Shirley MacLaine, Audrey Hepburn, James Garner, and Miriam Hopkins star in this widely-acclaimed drama adapted from the 1936 play by Lillian Hellman.
A boarding school girl (Mary Tilford, as played by Karen Balkin) accuses two teachers (MacLaine and Hepburn as Karen Wright and Martha Dobie) of having a lesbian affair, purely out of spite, and just because she can. Dr. Cardin (Garner) is Karen’s fiancee. Things are tight all around as the perpetrator of the rumors, Mary, is the granddaughter of Amelia Tilford (Fay Bainter), a local notable; Dr. Joe Cardin is Amelia’s nephew and Mary’s cousin.
There’s a sort of double-focus to the accuser-victim theme: it’s clear that the girl wanted to get back at Karen, so she made the allegations, what we don’t know is if the two teachers are what it’s said they are. The lack of a value judgement helps us to say–so what if they’re lesbians?–but exploring their relationship is going to show the heart of the film.
As we wade into boarding school life, we find Mary throwing a fit, as she faints–or seems too. The doctor gives Amelia a catastrophic diagnosis just to mess with her “I don’t know who’s teaching her fainting, but she flunked”. Meanwhile, Martha argues with her aunt Lily (Miriam Hopkins) about, well, everything. Karen decides to separate Mary from her current roomates–who are apparently picking up her bad traits.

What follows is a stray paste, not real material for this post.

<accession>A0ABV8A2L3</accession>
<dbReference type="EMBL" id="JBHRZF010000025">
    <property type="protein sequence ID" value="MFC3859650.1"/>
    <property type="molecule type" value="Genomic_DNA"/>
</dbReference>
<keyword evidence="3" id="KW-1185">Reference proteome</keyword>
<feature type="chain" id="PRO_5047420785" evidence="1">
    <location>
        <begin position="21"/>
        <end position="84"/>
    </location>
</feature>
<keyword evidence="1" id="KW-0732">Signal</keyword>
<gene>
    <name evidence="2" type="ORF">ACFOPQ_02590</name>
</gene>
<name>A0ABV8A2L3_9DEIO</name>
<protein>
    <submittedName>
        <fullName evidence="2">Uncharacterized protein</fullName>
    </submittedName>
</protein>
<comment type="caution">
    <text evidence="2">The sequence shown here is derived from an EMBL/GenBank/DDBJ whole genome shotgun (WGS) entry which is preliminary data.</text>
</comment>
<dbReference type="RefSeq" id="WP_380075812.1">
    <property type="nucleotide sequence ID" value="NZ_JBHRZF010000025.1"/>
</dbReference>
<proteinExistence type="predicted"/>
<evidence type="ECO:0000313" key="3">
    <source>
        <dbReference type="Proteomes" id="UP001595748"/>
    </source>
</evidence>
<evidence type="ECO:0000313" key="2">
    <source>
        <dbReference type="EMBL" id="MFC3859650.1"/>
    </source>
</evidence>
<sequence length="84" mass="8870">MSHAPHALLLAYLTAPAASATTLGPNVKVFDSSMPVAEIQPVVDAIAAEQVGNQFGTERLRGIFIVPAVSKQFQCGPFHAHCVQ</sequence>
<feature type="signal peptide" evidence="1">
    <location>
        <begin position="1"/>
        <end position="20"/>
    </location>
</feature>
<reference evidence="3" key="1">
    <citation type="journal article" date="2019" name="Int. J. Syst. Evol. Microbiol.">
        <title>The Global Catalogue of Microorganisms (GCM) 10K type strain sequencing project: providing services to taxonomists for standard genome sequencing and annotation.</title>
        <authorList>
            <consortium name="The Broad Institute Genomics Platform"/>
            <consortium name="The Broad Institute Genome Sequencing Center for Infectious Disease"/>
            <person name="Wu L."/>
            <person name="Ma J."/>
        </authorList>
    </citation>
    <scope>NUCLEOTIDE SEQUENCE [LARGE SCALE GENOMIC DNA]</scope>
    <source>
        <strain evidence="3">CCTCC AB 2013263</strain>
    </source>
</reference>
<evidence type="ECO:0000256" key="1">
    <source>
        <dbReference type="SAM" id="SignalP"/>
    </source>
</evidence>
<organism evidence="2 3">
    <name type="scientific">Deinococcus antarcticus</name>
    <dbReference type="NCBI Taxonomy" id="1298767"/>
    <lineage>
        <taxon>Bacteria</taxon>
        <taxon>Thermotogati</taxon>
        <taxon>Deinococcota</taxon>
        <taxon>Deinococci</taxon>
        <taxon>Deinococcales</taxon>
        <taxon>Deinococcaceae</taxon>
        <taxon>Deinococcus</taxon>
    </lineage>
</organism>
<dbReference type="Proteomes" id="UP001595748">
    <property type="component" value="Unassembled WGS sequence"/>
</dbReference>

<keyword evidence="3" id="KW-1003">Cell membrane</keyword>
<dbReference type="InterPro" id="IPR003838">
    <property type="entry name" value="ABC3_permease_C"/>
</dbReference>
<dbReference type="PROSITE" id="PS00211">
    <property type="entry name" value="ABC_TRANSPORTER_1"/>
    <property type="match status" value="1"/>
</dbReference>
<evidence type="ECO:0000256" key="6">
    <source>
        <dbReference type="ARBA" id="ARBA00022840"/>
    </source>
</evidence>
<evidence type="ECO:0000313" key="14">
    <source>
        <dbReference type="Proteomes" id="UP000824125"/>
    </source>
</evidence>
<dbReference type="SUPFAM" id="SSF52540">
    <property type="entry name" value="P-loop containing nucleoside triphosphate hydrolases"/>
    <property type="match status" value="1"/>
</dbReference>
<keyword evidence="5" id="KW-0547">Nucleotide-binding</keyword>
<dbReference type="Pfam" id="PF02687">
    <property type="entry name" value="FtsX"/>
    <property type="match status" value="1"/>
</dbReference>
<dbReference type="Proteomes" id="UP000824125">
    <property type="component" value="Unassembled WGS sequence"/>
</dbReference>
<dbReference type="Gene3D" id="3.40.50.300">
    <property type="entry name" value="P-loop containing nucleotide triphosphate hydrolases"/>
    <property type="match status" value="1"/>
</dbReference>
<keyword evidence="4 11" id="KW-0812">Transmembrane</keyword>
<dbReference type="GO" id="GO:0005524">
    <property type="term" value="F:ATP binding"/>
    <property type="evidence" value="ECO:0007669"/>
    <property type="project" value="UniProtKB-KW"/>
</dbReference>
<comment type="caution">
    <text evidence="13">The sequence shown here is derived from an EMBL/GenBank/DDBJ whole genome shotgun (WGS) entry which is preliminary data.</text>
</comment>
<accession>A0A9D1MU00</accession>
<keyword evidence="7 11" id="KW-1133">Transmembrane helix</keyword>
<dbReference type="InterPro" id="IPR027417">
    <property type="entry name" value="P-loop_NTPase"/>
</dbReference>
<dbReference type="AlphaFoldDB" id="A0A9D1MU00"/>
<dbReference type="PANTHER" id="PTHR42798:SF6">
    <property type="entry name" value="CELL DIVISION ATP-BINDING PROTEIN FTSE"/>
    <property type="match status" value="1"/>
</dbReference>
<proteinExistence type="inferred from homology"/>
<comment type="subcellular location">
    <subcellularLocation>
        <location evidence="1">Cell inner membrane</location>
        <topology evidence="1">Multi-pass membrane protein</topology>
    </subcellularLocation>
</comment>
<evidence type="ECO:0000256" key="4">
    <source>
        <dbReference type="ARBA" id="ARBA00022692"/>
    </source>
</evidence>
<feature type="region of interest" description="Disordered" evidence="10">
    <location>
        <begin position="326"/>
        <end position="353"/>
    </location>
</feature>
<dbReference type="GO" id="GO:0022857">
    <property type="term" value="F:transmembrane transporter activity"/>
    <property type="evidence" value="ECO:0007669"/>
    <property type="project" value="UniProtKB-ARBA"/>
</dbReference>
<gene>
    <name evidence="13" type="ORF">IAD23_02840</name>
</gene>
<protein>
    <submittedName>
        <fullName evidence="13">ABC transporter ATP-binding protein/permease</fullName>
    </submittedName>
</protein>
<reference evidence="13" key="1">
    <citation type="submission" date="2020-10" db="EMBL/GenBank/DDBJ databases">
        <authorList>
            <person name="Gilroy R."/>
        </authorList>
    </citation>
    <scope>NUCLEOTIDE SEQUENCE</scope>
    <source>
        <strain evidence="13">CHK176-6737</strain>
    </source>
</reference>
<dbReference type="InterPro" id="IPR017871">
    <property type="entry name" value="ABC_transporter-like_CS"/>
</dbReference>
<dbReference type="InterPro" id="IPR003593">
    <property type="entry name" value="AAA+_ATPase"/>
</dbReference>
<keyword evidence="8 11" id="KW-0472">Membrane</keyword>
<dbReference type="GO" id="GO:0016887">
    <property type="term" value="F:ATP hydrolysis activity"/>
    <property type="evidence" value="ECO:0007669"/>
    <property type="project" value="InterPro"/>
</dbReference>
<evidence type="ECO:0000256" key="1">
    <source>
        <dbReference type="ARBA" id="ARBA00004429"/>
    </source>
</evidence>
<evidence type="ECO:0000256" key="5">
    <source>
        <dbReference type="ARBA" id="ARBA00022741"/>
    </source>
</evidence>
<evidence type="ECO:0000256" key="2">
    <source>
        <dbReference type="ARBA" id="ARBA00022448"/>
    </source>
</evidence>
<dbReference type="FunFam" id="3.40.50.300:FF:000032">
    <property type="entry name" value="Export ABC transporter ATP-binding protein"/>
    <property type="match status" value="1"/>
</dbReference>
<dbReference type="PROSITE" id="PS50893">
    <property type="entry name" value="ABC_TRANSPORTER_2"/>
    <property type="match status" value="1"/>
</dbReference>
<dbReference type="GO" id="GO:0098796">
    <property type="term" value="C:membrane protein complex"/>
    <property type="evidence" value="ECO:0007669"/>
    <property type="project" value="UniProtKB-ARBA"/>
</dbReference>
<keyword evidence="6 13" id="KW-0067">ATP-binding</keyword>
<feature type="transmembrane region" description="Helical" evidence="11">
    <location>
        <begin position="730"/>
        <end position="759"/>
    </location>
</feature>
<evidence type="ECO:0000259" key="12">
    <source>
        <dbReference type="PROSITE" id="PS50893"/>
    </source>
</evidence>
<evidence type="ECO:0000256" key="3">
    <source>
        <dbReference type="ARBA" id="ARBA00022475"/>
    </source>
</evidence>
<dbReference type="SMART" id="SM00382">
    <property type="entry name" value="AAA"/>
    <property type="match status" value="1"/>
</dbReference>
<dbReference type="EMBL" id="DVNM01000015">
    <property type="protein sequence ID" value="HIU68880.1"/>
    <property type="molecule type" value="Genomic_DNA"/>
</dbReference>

Back in their room, the girls discuss that there’s something “unnatural” about Karen. Mary bullies Rosie around, a ‘shakedown’ so to speak. Next thing we know, Mary’s badmouthing the teachers again–to her grandma, those ladies are into “all sorts of things.” They were in the same room together, late at night, and other “things”. She whispers the rest to Grandma. That gets the old bat’s attention.
Amelia goes back to the school directly–to fetch the two miscreant teachers. First some gossip with Lily, who supposedly has inside info. Now grandma tells the little dear Mary that she don’t have to go school.
In Karen’s French class, Martha pokes in. They summon Rosalie: she’s also being sent away. That’s just the beginning of the exodus, as it seems, judging by the herd of swanky cars coming and girls leaving. True to the denial mentality going on in this era, parents won’t even tell Martha and Karen why he’s taking their daughters out of the school.
Meanwhile, Rosalie and Mary, temporarily reunited, resume their unequal relationship; Mary blackmails Rosie into continuing to build little lies to support the big lie, or story anyway, regarding the teachers. Later, Amelia bugs Joe about the engagement; she says he can’t marry Karen because “there’s something wrong with her.” That’s what the twelve-year-olds’ rumor mill has conjured up, anyway.
Martha and Karen come calling…”there’s no school anymore” says Karen, because her and Martha were “lovers.” According to Amelia, that is. She says she’s “sure.” This is a very good scene, all four actors throw darts all around. Anyway, the two teachers will sue for libel. They know that all of the stuff was spun from Mary’s web. With masterful double-speak, Amelia insists that Mary can’t be wrong, because she can’t know about such things.
Joe grills Mary, she’s caught in her own lies. Finally, she fingers Rosalie as the ‘witness.’ Rosalie denies everything. Mary prods her, slyly, using the alleged missing bracelet ‘stick’–the bait Mary’s already trapped Rosalie with. So, with that theft threat looming, she screams out that all the “unnatural” stuff about the teachers is true after all.
It should be completely obvious, even to Amelia, that Rosalie lies to protect herself from Mary; it’s also obvious that Mary’s been lying from beginning to end. The logical thing, then, would be for Amelia to call off the dogs, and maybe send Mary packing–to another school.